PRIVATE VIEW: Eric Silver, Cliff Freeman & Partners

Campaign asked if I would contribute to Private View. I agreed and I was sent some back issues so I could see how this review thing worked.

From what I can tell this opening section usually consists of clever witticisms from a creative director that a) reassure the ad community that he or she is exceedingly brilliant by using words such as "oeuvre" and b) chew up some of the daunting word count.

I'm currently running a little low in the "clever witticisms department but I will note that England's advertising, currently, appears to be kicking much butt over America's offerings. I'd also like to add, I'm not smart. So if I review any of your work unfavourably, please keep in mind, it's not you - it's me.

"We produce an energy that's reliable, clean, and efficient. This statement is followed by a series of shots typical of an alternative energy company. As the commercial unfolds, we learn the energy source is for people. The misdirect for Weetabix cereal works fairly well for the opening spot but a couple of ensuing ten-second spots, including a gentleman in a Weetabix truck asking some Central Electric workers if they need a hand, reveal there may be trouble sustaining the premise.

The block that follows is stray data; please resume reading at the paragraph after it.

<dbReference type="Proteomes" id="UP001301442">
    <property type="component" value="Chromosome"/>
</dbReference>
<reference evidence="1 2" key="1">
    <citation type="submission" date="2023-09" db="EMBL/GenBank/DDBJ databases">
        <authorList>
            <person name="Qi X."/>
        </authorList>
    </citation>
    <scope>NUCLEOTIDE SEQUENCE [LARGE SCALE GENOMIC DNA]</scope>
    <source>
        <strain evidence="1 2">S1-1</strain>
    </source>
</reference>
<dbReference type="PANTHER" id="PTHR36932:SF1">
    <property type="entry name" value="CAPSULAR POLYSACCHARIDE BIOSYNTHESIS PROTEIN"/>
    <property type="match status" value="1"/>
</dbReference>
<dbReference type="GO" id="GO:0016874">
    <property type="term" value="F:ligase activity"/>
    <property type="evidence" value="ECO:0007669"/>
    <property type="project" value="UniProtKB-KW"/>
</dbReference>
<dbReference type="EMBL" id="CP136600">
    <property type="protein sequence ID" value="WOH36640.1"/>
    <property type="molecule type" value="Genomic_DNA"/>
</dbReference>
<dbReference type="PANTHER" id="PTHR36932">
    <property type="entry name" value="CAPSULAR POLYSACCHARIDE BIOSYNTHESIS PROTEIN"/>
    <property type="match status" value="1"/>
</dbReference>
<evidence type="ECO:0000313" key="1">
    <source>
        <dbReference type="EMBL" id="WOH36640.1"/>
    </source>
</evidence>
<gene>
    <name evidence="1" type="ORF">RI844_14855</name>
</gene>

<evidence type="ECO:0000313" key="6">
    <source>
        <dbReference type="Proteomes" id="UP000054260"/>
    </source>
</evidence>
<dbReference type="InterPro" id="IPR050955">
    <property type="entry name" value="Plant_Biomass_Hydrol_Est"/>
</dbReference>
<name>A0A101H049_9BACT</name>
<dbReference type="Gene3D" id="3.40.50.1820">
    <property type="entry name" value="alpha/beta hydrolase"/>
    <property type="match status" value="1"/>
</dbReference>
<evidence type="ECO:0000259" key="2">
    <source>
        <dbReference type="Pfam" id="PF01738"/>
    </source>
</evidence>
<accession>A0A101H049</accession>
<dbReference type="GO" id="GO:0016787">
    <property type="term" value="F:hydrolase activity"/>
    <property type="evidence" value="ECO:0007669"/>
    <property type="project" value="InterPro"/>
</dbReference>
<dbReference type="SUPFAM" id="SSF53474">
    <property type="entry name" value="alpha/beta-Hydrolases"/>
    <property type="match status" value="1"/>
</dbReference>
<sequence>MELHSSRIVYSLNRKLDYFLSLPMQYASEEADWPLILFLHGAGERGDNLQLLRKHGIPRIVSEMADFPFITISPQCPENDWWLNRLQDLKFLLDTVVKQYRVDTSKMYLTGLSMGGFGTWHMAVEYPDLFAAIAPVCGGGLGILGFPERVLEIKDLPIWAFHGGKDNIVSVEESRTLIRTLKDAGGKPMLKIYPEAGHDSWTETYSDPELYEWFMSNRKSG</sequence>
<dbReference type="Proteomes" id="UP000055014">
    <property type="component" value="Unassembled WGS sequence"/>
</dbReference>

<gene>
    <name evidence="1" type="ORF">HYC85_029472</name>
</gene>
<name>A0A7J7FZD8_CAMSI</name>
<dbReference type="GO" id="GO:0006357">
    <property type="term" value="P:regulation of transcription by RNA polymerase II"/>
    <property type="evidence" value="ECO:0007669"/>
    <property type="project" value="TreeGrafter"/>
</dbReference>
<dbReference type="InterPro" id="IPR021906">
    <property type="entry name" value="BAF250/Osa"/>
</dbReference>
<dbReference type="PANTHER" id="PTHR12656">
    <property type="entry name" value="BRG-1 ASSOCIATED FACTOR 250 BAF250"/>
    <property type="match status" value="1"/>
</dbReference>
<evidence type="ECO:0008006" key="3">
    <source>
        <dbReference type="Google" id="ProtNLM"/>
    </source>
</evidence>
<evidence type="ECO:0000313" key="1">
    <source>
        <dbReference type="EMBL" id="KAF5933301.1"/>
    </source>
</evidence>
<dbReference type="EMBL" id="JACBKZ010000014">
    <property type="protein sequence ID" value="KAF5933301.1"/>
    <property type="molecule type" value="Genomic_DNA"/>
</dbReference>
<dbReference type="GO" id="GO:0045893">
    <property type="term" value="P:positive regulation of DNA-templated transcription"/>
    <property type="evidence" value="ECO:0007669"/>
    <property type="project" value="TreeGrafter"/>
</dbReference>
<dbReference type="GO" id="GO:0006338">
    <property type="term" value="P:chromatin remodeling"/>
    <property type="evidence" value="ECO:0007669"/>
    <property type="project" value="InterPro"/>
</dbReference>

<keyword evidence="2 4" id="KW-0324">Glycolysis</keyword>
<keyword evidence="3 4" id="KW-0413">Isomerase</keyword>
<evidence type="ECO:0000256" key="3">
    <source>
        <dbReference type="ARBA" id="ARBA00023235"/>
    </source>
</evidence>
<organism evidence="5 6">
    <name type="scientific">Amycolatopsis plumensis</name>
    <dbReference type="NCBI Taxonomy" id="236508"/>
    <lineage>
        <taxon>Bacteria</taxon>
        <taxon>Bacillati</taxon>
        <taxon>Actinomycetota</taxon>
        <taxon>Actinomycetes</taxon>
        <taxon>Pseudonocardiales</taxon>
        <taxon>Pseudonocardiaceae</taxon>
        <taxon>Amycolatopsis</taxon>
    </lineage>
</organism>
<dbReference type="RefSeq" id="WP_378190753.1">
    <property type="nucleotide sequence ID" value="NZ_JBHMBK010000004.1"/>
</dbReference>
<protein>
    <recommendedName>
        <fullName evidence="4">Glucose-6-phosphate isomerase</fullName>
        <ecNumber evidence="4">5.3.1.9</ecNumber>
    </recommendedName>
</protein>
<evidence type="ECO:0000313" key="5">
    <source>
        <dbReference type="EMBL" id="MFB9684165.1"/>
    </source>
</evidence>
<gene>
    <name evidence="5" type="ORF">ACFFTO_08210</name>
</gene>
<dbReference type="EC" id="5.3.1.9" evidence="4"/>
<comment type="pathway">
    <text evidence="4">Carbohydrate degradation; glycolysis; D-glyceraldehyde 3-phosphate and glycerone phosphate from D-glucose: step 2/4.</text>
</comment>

Next we have Samuel L Jackson walking toward the camera emitting financial prose and metaphors for Barclays. "This little piggy went to market. He had a monkey on his shoulder and a skip in his step. On the way he met a matador ... And though it takes a couple of viewings to fully understand all the dialogue, these spots are thoroughly captivating. Jackson was an inspired choice. He is accompanied by beautiful cinematography and perfect music; wrapped in a really simple idea. The tagline is: "Money speaks in many languages. We understand them all. In my humble opinion, this campaign succeeds on the highest level - you honestly find yourself thinking about it the next day. Bravo.